Benjamin Millepied’s decision to leave his post as director of the Paris Opera Ballet was shockingly abrupt, not only because he has only been in the position for a little over a year, but because so much was promised by his appointment.
Millepied arrives in Paris with big plans to revitalize the company’s repertoire. As a choreographer himself, he planned to create new ballets in-house; but he also foresaw a dramatic increase in the number of new commissions, bringing in works by choreographers such as Wayne McGregor, Justin Peck and Crystal Pite that he considered essential to the creation of 21st century ballets.
Millepied also spoke of restoring music and musical creation to the heart of the company, with scores commissioned for some of the new works and productions in collaboration with the opera company. During this time he identified the importance of fostering dance-making talent within the ranks of the company and, with the appointment of William Forsythe as Associate Artist, he set up an academy with a training program to develop young choreographers.
More ambitiously, Millepied aspired to free the company from what he saw as its hidden adherence to tradition. He planned to relax his competitive system of ranking and promoting dancers, and challenge complacency on his signature style. Parisian dancers are renowned worldwide for their elegance, precision and grace, but they can also appear mannered and Millepied invited his company to more expression, freedom and musicality in their performances.
It seemed to succeed, as even in its first season critics began to note a new zest and fluidity. Yet Millepied, who was born in France but spent his adult career dancing and choreographing in America, was trying to bring about these changes with a brutality that many in Paris found hostile. He spared no effort when speaking in public about his mission “to bring a breath of fresh air to ballet”. During a TV documentary aired just before Christmas, he said the company was in a rut, too attached to its strict hierarchical structure and nowhere near as “excellent” as it believed. It was sometimes as boring to look at as “wallpaper”.
Unsurprisingly, many dancers were offended; one told Le Monde that the atmosphere in the company had become “very stormy” following the Millepied attack, another senior manager said he had never experienced anything Phone. Millepied, however, in explaining his motivations for leaving the company barely touched on those disagreements. Instead, he focused on the fact that the demands of running a business as big as Paris proved incompatible with his personal ambitions as a choreographer. “I want to regain my freedom and I want to create,” he says.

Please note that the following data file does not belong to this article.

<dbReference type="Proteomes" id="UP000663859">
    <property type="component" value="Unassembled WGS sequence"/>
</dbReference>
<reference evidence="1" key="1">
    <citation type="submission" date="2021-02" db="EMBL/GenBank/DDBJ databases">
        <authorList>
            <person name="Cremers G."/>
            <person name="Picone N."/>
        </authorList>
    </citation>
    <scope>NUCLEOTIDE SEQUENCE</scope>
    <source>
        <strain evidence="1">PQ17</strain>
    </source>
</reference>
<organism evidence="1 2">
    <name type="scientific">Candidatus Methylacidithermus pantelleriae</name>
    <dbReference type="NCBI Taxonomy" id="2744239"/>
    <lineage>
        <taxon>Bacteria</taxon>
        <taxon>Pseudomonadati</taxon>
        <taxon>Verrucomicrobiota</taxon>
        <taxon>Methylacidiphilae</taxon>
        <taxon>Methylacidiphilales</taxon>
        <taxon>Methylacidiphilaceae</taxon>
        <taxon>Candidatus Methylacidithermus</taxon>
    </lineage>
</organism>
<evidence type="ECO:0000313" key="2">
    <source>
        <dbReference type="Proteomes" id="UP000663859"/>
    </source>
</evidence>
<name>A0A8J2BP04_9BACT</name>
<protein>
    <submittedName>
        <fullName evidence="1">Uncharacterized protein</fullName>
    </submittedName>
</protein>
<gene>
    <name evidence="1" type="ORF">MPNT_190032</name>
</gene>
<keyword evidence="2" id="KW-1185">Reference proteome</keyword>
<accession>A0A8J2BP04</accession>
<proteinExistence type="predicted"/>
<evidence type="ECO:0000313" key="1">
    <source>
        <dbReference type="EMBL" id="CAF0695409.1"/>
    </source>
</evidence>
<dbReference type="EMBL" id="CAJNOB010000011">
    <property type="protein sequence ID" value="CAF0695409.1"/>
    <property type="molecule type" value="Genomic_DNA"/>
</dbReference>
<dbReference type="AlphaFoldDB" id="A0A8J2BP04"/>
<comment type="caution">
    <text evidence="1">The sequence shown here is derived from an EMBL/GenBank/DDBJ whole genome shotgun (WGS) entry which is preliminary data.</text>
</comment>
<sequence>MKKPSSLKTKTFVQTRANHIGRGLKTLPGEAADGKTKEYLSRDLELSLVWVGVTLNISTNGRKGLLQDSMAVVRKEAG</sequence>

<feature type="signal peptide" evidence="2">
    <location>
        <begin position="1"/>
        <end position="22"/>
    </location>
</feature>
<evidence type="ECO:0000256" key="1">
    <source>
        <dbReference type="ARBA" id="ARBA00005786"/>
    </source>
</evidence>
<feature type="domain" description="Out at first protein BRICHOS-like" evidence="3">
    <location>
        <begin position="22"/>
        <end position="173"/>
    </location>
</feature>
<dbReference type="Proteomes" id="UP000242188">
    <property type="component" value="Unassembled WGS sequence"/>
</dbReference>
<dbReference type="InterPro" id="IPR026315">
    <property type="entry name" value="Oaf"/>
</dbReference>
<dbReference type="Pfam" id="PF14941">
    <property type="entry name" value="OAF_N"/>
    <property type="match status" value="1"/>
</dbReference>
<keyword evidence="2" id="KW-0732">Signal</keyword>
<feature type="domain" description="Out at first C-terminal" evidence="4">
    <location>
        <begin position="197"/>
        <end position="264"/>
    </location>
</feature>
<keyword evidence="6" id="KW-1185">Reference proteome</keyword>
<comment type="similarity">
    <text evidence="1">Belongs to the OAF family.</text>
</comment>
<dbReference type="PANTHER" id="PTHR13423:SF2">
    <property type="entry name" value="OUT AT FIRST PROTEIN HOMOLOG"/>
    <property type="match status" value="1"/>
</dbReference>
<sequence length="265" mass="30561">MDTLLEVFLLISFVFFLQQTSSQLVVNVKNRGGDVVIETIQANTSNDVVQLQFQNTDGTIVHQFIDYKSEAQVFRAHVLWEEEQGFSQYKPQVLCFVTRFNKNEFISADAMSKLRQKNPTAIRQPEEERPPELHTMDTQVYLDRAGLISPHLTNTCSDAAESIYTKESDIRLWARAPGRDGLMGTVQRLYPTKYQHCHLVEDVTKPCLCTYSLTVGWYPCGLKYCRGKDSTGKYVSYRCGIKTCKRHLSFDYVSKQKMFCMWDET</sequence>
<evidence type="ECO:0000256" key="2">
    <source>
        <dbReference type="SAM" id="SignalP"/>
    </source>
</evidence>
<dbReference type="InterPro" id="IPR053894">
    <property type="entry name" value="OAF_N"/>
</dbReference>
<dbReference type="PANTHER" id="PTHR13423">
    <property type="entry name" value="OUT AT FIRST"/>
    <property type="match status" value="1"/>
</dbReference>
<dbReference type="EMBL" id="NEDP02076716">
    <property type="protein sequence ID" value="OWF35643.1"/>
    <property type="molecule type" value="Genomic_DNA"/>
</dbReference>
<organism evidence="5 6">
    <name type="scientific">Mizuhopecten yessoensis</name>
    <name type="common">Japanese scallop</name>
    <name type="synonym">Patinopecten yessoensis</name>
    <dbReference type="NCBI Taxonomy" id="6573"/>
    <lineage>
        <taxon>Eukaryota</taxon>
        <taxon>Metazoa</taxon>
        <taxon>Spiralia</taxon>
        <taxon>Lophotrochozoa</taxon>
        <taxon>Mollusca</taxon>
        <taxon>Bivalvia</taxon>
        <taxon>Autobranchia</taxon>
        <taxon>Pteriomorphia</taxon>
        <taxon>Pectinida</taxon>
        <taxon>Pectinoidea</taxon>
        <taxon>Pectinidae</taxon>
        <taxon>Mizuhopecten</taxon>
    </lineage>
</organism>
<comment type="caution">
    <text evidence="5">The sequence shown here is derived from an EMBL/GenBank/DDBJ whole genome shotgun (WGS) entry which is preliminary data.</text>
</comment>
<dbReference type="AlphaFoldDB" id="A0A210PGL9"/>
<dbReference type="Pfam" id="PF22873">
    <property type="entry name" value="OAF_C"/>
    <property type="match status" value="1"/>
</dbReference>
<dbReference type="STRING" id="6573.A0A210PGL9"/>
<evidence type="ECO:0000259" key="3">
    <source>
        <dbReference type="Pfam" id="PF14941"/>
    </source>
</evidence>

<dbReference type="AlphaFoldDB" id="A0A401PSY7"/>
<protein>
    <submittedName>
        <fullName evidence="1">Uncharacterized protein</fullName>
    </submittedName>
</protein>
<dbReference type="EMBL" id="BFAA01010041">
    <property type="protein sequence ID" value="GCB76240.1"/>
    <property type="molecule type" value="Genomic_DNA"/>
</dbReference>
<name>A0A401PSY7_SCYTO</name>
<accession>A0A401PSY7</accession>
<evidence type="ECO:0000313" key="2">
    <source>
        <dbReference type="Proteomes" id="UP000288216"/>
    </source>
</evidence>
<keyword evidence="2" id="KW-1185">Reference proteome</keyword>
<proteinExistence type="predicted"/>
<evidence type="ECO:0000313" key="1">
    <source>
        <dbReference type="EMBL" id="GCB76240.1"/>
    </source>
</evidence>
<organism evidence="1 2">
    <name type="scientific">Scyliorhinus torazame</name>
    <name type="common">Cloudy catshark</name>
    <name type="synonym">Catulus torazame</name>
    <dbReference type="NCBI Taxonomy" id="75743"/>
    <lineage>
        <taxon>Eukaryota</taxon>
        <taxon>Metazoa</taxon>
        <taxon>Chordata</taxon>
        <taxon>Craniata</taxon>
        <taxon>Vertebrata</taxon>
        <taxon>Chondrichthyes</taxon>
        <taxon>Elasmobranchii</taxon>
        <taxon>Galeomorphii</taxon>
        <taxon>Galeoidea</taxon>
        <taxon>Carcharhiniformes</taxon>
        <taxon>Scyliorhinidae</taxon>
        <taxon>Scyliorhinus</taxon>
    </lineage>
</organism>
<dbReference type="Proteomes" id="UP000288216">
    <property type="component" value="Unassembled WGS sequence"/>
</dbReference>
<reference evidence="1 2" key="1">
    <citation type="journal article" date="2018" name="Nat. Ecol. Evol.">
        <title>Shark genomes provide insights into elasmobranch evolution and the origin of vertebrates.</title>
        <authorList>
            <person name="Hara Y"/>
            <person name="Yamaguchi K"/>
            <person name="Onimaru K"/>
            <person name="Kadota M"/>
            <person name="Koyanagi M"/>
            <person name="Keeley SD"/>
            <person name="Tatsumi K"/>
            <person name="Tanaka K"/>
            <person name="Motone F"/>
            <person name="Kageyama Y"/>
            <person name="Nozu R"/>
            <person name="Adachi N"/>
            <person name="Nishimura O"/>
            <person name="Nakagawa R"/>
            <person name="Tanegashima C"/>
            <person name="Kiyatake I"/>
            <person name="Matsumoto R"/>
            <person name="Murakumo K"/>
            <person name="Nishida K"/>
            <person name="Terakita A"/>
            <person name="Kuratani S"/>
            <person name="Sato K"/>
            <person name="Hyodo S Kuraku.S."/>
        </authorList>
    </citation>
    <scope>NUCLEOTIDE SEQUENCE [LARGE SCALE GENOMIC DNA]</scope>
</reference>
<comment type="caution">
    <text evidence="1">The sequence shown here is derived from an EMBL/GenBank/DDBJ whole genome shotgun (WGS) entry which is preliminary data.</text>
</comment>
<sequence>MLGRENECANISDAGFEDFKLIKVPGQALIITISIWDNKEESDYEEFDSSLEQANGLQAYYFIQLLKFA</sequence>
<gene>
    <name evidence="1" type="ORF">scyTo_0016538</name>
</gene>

For this, Millepied will return in July to Los Angeles, where he still leads the LA Dance Project, a small contemporary dance company he founded in 2012. With him will be his wife, Natalie Portman, and their son, and while Millepied said Portman did not influence his decision, there were rumors that the actor was unhappy in Paris and keen to base himself professionally in America.
Whatever the motives for Millepied’s decisions, there is a larger issue here, which is the challenge facing any outsider trying to reform an organization as large and inherently conservative as POB. With 150 dancers and three centuries of proud tradition, the company is as tough and cumbersome to run as a giant ocean liner. Millepied genuinely seems to have misunderstood the beast he was dealing with when he came to Paris, to have underestimated the complexity of his politics, and the sensitivity of his internal dynamics.
There is a parallel here with the situation created by the Royal Ballet when it experienced its own “breath of air” – Australian artistic director Ross Stretton. Aside from – if we may – the ugliness with which his appointment ended, with allegations of sexual harassment from some of the dancers, Stretton’s problem as manager was that he simply had no couldn’t find the company that hired him. During his 13 months in the job, he made some good repertoire choices – the Royal had its first Mark Morris ballet, for example. But Stretton never understood what gave the company its identity. Key dancers such as Sarah Wildor, Zenaida Yanowsky, and Irek Mukhamedov were sidelined, as they were too idiosyncratic for his liking; the classics were neglected and in general there was a feeling of dissatisfaction and disconnection within the company, which threatened to hit on its management style.
Back in Paris, the former ballerina Aurélie Dupont has been appointed to succeed Millepied. Trained at the Paris Ballet School and until 2015 a beloved star of the company, Dupont has the POB spirit embodied in her bones. In her first public statement, she stressed that her vision for the company would maintain some continuity with Millepied’s, and there are hopes that the latter will return as a guest choreographer. Paris Opera director Stéphane Lissner is adamant that Millepied’s brief tenure should not be seen as a mistake, remarking with typically Parisian aplomb: “I have no regrets having appointed Millepied. He leaves too early but others leave too late. However, those whose sensibilities have been hurt by Millepied will be comforted by the fact that Dupont’s style promises to be more respectful, more soothing even – as she told the gathered press: “It’s a story of love with the Paris Opera Ballet. You lose your soul when you join him. It takes time for things to change. »